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No Serious Book Review Sites Online? Think Again.

There’s a promising new book review site created by the good people at The New Republic. Introducing The Book: An Online Review, executive editor Isaac Chotiner writes: “The slow and steady transfer of people’s attention to the web is a fact of our culture. And the absence of any site for the serious consideration of serious books is also a fact of the web.”

Jacob Silverman over at the Virginia Quarterly Review takes issue with Chotiner’s diagnosis, and does us all the favor of collecting some of the best book review websites:

Although they may not have the institutional prestige of The New Republic, nor always the resources to pay writers, here are some web-only outlets that show a deep intellectual engagement with books and literary culture:

I urge Isaac Chotiner and Leon Wieseltier to take a look at these sites, if they are unfamiliar with them. They all publish excellent work—too much, perhaps, for one person to keep up with—and many of them feature very talented writers who are sometimes paid in nothing more than advance reader copies. (Id be remiss for not mentioning The Complete Review, which over the years has led me to several of these sites. There are also, Im sure, many sites I’m missing that deserve to be on the above list, including some, like Bookforum, that publish a print edition as well.)

Source: Virginia Quarterly ReviewThe Book

james
4/15/2016 2:02:57 AM

Isaac Chotiner is a good writer no doubt and gets the best reviews! this website http://www.dissertationboss.com/ also have some great and experienced writers.


rodney
10/4/2013 3:00:25 PM

Blogger Book Reviews | Where authors get reviews! Blogger Book Reviews is the world's first & only comprehensive Online Review Management firm. Bloggerbookreview is the #1 resource for book reviews Visit http://www.bloggerbookreviews.com/


christian perring
9/24/2011 9:21:29 AM

Metapsychology Online reviews has over 6000 reviews of a wide range of books, mainly on psychology and philosophy. Reviews are thoughtful: some for general readers, others more specialized. http://metapsychology.mentalhelp.net/


les
3/2/2010 7:55:54 AM

My historical fiction novel The Last Ute Chief was just published. Please read my editorial, below. I'd like this book reviewed by your group...if possible (phone 217-894-6870). I can send an e-book copy. Editorial: The Last Ute Chief by Les Davenport Have you ever wanted to write a novel? After 25 years of composing outdoor, nature, and travel features for magazines, I elected to take the leap into the book-writing business. My experience has been both good and bad. First, I began learning to transition from 2000-word articles (with no allowance for detailed description) to manuscripts 30 times longer. Lengthy story-telling requires innumerable graphic, reader-grabbing adjectives and adverbs in order to devour an audience’s attention, impaling them in the novel’s belly. Novel writing also required tenfold the awareness to story line—a plot—and linking characters to the ultimate endgame, pleasing readers. After spending countless hours researching the Vietnam War and the Ute Indians, I wrote my first novel, historical fiction. It depicts the life and struggles of Native American Boyd Barfoot before and after he leaves the Ute reservation in Utah. He encounters racism during boot camp when he is derogatorily referred to as “Chief” by his drill sergeant and fellow trainees. Bigotry continues during ranger training where he ultimately gains respect by earning the Bronze Star for non-combat valor. Most of this novel’s 230 pages detail Boyd’s heroic acts during two missions during the Vietnam War: destroying the Vietcong tunnels of Cu Chi and rescuing POWs held in Cambodia. How the Vietnam War came about and its horrendous injustices toward the Vietnamese people and their country are well portrayed without boring readers. Almost one million orphans existed in post-war Vietnam, many the products of US GIs. The truth about American and South Vietnamese lives lost through our Army’s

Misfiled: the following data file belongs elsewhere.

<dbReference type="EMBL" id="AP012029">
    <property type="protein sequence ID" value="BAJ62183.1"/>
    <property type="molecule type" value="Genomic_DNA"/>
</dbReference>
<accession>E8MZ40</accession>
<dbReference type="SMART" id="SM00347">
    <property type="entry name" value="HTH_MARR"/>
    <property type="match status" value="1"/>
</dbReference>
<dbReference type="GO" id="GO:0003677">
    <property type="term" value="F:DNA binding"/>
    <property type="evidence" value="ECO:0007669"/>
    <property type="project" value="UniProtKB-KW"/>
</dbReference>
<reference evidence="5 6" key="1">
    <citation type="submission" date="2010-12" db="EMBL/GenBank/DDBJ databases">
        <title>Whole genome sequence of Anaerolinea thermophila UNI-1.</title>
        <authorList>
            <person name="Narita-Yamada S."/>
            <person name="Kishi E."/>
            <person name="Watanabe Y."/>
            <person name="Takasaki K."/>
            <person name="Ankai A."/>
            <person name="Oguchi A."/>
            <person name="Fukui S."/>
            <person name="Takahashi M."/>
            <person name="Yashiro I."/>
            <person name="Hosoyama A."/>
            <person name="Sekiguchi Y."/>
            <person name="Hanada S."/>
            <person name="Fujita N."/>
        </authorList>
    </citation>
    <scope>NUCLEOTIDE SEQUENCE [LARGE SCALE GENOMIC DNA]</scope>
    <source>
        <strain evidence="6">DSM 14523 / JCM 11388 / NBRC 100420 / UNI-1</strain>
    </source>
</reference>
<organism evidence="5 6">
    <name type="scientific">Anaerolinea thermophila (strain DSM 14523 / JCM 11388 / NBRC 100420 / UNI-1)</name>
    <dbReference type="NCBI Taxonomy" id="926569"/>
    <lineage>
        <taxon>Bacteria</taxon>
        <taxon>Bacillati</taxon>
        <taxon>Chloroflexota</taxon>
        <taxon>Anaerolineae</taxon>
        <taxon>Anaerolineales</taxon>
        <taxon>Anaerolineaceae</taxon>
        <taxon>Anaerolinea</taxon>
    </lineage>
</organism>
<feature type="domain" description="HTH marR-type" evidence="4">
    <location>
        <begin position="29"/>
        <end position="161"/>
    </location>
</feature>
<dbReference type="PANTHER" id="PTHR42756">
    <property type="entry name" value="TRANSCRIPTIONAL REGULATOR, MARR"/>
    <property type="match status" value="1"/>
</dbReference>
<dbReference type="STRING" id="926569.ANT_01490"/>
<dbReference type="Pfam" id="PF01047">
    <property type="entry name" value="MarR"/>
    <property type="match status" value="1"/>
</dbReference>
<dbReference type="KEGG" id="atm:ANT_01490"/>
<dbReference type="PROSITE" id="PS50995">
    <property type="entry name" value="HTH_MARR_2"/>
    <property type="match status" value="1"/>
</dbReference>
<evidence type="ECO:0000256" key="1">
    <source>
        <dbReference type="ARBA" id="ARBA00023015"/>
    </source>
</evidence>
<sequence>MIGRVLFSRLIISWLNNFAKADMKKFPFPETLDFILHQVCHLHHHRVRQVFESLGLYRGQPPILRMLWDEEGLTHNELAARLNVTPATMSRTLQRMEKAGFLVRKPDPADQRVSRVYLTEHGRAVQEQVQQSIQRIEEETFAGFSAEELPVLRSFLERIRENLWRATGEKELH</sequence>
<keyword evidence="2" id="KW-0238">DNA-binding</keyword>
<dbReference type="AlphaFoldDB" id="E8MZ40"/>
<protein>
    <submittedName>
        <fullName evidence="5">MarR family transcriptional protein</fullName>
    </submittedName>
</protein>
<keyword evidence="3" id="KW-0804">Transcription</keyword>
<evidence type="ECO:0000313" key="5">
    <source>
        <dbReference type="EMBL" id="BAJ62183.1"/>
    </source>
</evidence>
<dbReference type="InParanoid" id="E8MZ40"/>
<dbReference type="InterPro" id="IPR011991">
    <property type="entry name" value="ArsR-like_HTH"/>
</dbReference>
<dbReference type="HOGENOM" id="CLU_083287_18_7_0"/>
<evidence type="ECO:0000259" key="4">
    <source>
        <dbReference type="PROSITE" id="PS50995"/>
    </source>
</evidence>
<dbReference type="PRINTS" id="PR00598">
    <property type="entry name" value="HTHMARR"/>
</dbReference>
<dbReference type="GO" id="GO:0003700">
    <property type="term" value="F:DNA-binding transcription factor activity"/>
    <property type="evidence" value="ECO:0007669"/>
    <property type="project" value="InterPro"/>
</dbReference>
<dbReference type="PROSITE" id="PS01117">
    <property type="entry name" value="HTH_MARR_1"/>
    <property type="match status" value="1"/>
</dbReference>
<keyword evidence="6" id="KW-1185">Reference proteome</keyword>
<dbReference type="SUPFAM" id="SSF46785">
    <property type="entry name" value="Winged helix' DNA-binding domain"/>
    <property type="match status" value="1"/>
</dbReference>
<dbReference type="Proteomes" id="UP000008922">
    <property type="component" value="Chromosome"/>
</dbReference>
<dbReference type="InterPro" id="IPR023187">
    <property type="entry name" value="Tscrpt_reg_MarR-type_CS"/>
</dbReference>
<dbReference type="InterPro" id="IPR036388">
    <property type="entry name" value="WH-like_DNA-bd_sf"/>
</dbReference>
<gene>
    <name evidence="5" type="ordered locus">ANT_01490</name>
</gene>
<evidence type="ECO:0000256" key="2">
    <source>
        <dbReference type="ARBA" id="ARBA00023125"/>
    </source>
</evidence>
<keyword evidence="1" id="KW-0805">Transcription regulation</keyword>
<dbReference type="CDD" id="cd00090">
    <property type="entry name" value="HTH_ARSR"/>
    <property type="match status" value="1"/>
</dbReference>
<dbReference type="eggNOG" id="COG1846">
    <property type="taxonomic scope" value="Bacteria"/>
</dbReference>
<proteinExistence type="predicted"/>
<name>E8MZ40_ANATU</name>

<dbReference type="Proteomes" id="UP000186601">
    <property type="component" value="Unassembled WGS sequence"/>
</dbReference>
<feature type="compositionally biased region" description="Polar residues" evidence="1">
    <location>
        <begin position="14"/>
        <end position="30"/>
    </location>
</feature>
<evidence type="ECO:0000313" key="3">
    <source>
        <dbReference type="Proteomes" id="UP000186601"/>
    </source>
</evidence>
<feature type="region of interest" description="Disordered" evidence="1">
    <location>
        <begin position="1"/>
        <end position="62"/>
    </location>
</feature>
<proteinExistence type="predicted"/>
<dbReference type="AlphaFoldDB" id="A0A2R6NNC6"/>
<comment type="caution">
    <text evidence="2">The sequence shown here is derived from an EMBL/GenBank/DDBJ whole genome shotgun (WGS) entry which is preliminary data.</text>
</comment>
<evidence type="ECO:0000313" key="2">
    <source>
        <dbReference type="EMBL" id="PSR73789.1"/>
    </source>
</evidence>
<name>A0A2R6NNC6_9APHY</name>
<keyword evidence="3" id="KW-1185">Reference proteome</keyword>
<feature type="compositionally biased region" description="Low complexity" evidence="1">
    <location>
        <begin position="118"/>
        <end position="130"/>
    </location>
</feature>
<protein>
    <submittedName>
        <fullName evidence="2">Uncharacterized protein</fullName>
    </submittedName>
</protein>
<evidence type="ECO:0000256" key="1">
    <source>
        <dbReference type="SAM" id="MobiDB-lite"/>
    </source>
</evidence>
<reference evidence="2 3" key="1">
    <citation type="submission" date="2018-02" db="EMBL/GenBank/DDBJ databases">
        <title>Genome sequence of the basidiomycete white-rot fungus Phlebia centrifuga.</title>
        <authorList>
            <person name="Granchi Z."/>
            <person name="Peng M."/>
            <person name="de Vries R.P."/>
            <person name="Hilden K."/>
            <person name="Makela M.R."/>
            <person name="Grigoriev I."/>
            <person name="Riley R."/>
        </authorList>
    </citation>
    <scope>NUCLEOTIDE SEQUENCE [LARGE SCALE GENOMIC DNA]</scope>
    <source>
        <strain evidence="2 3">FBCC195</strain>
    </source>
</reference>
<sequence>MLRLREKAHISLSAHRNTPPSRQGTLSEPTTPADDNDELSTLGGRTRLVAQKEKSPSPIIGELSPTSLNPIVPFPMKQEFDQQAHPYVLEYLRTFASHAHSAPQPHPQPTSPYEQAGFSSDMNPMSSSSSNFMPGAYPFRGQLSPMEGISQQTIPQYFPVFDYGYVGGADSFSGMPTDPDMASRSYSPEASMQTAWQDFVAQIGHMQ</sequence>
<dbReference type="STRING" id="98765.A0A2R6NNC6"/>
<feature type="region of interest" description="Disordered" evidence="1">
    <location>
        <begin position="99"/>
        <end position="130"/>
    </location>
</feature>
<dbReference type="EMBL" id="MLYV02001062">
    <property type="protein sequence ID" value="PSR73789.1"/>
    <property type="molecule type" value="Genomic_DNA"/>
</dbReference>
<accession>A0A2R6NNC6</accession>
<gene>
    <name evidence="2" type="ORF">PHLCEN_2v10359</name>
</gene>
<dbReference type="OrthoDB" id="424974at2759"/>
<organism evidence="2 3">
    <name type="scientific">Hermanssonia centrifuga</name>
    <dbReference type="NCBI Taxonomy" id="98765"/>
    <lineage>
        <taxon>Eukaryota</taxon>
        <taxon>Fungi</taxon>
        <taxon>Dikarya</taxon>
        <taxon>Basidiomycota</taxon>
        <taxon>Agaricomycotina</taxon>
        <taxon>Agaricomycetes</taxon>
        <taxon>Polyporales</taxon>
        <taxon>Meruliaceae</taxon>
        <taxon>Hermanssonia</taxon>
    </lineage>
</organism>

carter jefferson
1/17/2010 5:11:30 PM

Please look at another: The Internet Review of Books - http://internetreviewofbooks.com We started two years ago with reviews of serious non-fiction books that we thought might simply fall into the well. Since then we've added a fiction section operating on the same premise, and will add a poetry section in April. Because the entire venture is run by volunteers, our growth has been slow, but it's continuing. The editors are all published writers, and our reviewers know their subjects.


caroline_2
1/14/2010 3:42:20 PM

www.therumpus.net. The Rumpus writes reviews about any book, regardless of its publication date, and also has a great running column that anyone can submite to called "Last Book I Loved."


bruce mcpherson
1/14/2010 3:05:53 PM

Here is one of the best of all, particularly for fiction in translation : The Complete Review (www.complete-review.com).


rsanquiche
1/14/2010 2:44:13 PM

Thank you for this list. I want to add another source of book reviews -- www.ethicalmarkets.com Books We Like. This site features reviews of book on SRI, sustainability, alternative economics, ESG and other topics important to UTNE readers. The vast majority of reviews are written by Hazel Henderson herself, renowned alternative economist, sustainability expert, award-winning author and long supporter of UTNE. Those few she doesn't write are posted by Ethical Markets staff who read, write and review in these fields as a labor of love.